– when referred to as creatrix, Her name is written with the hieroglyph of an ejaculating phallus


– mother of Ra
– mother of Ap-p (by spitting into the Nun)
– mother of Sobek
– wife of Khnum
– wife of Set (Old Kingdom)
– wife of Sobek (after Set)
– mother of Twtw
– may be identified with Tanit, a goddess worshipped in north Africa by Berbers (Barbary…)
— Tanit is related to Astarte/Ishtar (Phoenician)
– assimilated Anouke (Asia Minor, worshipped by immigrants to Egypt)
– identified with Athena
– identified with Nebt-het and Seshat
– equated with Nunet
– associated with other cow deities, primarily Nut and Hethert
– associated with other weaving deities, primarily Tatet
– associated with Yinepu and Wepwawet (“Opener of the Ways”)
– equated with Mehet-Weret, the Great Flood


– Who Illuminated The First Face
– Mistress of the Bow
– Ruler of Arrows
– Great Cow Who Gave Birth to Ra
– She Who Saw Tem’s Birth
– Nit the Great
– Nurse of Crocodiles
– Opener of the Ways
– The Mother and Father of All Things
– The Eldest
– Mother of the Gods
– Mistress of Mendes


– A great festival, called the Feast of Lamps, was held annually in her honor and, according to Herodotus, her devotees burned a multitude of lights in the open air all night during the celebration.
– Primary cult in Sais with Twtw and Tapsais.
– One of three tutelary deities in Ta-senet/Iunyt/Esna.
– Part of Ogdoad mythology.
– Four goddesses guard the dead and the Four Sons of Heru: Nebt-het, Nit, Aset, and Serqet. (And all four of them are in my lineup…)
– In the Contendings of Heru and Set, Nit recommended Heru-sa-Aset over Set as king to replace Wesir and recommended Set be given land and two wives (Anat, Astarte) in compensation.
– Garnet is considered to be associated with Her. (My birthstone.)
– Pyramid Texts: “May the terror of you come into being … like the Nit-crown which is on the King of Lower Egypt.”
– One of the oldest deities with a very widespread cult and sphere of influence/worship.

Barbara Lesko, The Great Goddesses of Egypt:

Unique Goddess, mysterious and great who came to be in the beginning and caused everything to come to be . . . the divine mother of Re, who shines on the horizon . . .

Proclus (412-485 AD) wrote that the adyton of the temple of Nit in Sais carried the following inscription:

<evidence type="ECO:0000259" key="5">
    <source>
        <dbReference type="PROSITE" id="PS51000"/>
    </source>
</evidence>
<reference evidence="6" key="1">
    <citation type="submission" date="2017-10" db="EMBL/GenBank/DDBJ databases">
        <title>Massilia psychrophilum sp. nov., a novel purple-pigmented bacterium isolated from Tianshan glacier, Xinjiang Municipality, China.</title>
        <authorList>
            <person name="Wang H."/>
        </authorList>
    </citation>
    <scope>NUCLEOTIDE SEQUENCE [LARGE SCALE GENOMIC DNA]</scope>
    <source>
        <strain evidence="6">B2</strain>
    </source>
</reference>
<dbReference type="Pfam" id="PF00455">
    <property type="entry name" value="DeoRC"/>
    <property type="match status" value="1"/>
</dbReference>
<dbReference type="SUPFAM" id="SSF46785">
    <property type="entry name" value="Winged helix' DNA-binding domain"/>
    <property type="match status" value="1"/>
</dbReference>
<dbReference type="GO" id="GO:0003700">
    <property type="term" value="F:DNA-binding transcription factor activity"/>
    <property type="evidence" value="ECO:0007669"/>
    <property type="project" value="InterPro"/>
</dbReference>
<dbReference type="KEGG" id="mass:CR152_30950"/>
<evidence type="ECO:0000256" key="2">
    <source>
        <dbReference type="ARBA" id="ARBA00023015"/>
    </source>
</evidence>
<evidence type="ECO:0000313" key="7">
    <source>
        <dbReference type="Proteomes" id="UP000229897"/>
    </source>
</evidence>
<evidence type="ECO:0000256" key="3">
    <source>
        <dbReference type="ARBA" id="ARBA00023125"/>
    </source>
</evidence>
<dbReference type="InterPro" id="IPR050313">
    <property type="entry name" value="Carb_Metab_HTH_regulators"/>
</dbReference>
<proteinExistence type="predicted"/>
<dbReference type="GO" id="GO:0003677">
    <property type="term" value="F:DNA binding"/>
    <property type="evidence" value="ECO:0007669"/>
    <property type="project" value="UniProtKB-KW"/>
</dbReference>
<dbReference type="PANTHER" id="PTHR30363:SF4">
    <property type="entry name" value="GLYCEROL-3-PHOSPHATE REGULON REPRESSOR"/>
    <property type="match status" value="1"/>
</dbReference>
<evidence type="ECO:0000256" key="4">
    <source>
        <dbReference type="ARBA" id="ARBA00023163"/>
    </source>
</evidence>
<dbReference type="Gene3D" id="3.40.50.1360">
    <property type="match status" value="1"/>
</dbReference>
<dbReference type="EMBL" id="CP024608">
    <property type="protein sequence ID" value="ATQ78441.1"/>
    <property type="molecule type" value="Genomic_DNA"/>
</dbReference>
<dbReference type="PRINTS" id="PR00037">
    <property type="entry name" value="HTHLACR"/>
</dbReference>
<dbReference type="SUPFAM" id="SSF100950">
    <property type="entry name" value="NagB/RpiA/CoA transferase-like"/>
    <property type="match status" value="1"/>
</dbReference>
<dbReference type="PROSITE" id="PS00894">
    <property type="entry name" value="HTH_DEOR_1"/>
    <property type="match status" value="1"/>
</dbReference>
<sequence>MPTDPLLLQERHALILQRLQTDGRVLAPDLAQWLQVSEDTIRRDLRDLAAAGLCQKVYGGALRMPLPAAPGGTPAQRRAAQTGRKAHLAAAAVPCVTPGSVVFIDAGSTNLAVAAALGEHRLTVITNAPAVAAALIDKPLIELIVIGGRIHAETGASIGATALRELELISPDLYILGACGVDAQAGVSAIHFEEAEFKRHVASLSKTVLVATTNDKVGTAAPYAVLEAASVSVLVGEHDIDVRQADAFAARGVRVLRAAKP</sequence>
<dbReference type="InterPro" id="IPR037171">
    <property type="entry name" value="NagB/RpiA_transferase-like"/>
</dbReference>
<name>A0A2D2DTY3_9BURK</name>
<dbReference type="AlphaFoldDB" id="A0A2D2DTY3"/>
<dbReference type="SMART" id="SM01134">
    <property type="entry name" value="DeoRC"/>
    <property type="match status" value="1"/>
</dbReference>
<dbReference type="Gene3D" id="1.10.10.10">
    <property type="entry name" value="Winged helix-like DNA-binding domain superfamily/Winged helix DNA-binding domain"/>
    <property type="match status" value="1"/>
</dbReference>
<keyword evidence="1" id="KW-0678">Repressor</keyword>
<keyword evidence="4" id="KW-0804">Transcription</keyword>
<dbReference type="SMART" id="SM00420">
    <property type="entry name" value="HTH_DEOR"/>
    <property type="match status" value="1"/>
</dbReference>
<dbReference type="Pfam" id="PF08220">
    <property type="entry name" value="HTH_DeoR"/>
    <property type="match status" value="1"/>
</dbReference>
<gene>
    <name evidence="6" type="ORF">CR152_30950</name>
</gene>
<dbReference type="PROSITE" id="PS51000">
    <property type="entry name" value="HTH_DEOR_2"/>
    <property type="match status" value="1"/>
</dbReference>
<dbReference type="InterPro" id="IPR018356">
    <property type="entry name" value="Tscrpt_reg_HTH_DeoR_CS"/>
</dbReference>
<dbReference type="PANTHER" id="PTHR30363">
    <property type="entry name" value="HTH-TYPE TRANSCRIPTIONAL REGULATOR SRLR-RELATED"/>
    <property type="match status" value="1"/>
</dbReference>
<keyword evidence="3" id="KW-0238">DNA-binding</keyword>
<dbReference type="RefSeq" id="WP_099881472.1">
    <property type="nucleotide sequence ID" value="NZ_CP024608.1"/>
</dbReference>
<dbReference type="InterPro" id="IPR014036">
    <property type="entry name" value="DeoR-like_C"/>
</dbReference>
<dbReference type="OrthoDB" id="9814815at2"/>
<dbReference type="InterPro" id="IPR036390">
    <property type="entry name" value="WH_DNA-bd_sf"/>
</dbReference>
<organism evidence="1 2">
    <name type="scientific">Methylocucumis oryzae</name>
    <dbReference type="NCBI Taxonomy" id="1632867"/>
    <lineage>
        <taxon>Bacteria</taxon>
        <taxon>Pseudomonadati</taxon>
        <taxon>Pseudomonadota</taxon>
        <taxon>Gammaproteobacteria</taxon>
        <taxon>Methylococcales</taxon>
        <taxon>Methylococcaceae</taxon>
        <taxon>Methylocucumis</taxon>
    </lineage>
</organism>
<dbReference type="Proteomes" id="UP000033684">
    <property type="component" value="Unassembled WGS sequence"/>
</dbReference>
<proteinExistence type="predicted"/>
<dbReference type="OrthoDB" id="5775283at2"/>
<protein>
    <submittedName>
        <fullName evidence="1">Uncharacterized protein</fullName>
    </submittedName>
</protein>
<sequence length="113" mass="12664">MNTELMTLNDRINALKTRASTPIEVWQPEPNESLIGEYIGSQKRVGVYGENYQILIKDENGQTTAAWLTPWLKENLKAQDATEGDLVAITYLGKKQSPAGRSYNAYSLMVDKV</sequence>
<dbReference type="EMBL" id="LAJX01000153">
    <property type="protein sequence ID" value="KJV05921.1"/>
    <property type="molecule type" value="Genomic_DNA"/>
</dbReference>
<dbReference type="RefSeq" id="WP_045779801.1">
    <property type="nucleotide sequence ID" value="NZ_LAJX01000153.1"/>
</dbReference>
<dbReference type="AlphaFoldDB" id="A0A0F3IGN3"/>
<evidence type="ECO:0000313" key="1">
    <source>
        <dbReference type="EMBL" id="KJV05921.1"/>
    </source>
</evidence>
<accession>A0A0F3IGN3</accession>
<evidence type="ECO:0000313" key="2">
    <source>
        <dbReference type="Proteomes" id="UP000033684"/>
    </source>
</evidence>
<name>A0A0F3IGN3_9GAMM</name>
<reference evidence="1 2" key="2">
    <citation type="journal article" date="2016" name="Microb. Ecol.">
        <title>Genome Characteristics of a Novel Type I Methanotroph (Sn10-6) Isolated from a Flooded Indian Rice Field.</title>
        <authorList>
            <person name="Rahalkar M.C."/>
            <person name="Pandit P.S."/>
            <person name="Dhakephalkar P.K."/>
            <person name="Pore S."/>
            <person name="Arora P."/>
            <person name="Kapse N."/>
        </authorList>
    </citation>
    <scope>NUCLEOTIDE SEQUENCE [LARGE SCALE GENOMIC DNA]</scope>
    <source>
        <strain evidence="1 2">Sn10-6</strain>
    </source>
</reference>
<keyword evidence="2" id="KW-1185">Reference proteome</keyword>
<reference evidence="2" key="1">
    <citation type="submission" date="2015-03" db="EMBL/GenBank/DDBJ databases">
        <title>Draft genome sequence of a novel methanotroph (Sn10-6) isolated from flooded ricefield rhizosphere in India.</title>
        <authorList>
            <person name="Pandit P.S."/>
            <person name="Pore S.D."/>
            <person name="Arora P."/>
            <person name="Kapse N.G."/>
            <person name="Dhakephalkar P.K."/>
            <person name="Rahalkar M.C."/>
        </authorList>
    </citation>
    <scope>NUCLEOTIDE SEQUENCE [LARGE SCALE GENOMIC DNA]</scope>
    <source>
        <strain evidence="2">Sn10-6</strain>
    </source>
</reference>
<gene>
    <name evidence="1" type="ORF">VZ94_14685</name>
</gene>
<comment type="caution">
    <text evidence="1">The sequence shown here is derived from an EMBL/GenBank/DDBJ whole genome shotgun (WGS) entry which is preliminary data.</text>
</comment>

I am the things that are, that will be, and that have been. No one has ever laid open the garment by which I am concealed. The fruit which I brought forth was the sun.

Primary Sources:

The Complete Gods and Goddesses of Ancient Egypt (Richard H. Wilkinson)
Egyptian Mythology: A Guide to the Gods, Goddesses, and Traditions of Ancient Egypt (Geraldine Pinch)

Dua Nit!

Jan 10th Festival: Feast of Nit
Jan 16th Festival: Feast of Nit

Litany to Nit from texts at the temples of Esna:

Nit, Great One, Divine Mother, Lady of Esna,
Nit, Great One, Divine Mother, Lady of Sau (Sais), in the Chapel of the House of the Mother:
Lady of Sau, Great Ruler of Kemet;
Water that created Geb, created Ptah-tenen; Ptah-tenen Who created Him who created Geb.
Male Who made female; Female Who made male;
Wide water Who created eternity (Djet); water Who made everlastingness (Neheh);
Who rose in Nun while earth was in darkness.
Living Ancestor, Who had Her origins in Nun, before the creation of Geb and the raising of Nut.
Genetrix, Cobra Who was at the beginning, Mother of time primordial, She Who created Her own birth….
Rait, Atenet, Nunet: Shining Star at the beginning Who created those on high and those who are low,
Mysterious One Who made living beings and created all that lives by Her existence.

From temple texts at Edfu:

O Mother! Shining One Who turns back darkness,
Who illuminates everyone with Her rays,
Hail Great One of many Names,
You from Whom the gods came forth!

With love and thanks to Hemet for the translations.

22 October – III Akhet 21

Day of Renenutet and Nit

From the Pyramid Texts, Utterance 340:

“I have come to You, Old One; may You turn back to me as the east wind is turned back behind the west wind; may You come to me as the north wind comes after the south wind.”